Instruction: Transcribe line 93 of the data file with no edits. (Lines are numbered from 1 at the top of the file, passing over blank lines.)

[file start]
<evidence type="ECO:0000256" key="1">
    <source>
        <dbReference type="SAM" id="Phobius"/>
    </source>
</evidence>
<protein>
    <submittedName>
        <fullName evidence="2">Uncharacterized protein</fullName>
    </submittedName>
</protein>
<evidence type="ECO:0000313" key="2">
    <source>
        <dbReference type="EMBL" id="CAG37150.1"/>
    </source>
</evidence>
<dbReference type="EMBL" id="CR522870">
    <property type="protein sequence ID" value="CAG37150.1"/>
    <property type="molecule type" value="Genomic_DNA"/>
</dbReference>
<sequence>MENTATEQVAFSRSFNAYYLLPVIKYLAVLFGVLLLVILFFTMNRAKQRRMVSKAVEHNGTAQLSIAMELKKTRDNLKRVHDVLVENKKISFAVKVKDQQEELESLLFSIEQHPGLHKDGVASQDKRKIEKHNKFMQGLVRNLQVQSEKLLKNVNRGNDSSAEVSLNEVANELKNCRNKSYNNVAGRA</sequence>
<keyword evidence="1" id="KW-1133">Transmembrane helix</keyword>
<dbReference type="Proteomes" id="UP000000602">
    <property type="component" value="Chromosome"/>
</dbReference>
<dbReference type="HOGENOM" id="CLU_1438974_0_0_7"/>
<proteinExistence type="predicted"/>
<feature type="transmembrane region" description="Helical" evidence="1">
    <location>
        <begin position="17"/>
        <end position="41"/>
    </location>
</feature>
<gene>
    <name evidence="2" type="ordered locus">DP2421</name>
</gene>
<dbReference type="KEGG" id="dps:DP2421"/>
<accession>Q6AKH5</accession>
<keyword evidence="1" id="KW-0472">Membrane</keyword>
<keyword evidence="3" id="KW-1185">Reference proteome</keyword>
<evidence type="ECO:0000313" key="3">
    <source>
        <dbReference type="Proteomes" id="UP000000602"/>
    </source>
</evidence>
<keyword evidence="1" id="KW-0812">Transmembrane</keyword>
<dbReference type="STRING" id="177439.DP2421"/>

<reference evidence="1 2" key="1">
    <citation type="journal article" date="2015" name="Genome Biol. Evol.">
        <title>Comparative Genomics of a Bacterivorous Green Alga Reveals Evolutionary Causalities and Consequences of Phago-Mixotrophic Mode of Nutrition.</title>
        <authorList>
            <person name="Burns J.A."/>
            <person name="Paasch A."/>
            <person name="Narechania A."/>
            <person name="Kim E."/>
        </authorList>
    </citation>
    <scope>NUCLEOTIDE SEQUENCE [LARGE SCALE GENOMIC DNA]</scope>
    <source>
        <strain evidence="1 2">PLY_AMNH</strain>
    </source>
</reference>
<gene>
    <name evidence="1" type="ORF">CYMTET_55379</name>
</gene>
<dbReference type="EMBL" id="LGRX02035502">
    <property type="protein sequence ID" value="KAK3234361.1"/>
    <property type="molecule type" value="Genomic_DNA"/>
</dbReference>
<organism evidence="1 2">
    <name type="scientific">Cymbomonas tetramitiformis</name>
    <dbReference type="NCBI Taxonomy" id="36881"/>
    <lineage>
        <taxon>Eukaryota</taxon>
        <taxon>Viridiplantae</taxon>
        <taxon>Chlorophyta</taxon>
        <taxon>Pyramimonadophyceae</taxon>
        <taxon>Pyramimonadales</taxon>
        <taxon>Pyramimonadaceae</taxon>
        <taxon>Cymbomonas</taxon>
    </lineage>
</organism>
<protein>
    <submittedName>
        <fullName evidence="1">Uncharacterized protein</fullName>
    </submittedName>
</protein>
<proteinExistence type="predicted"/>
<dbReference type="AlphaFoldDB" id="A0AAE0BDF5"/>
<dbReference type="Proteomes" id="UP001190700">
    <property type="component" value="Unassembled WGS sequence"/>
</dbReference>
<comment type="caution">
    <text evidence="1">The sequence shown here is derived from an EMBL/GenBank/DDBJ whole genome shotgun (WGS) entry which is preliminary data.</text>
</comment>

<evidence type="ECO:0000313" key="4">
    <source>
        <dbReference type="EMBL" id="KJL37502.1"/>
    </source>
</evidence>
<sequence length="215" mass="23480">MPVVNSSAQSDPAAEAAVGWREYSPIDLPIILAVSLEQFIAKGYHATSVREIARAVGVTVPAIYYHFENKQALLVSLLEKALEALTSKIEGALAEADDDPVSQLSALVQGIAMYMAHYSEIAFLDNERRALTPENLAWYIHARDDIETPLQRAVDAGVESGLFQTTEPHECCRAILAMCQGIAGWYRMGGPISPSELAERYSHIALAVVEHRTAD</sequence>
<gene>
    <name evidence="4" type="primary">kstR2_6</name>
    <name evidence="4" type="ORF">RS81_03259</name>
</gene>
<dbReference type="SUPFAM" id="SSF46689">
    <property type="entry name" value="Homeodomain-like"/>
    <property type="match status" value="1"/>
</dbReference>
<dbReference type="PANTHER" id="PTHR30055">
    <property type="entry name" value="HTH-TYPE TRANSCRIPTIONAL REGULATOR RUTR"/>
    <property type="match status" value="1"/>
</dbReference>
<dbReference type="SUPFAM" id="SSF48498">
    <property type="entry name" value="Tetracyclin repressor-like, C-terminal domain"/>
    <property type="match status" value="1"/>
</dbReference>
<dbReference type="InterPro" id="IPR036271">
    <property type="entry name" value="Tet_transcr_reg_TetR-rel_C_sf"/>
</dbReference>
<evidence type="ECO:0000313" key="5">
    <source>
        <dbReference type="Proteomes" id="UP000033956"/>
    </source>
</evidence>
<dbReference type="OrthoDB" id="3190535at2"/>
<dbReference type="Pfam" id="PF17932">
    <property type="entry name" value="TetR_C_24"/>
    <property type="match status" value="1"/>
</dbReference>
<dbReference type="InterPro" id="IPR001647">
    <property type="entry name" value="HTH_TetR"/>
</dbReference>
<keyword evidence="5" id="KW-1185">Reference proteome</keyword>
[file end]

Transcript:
    <text evidence="1">The sequence shown here is derived from an EMBL/GenBank/DDBJ whole genome shotgun (WGS) entry which is preliminary data.</text>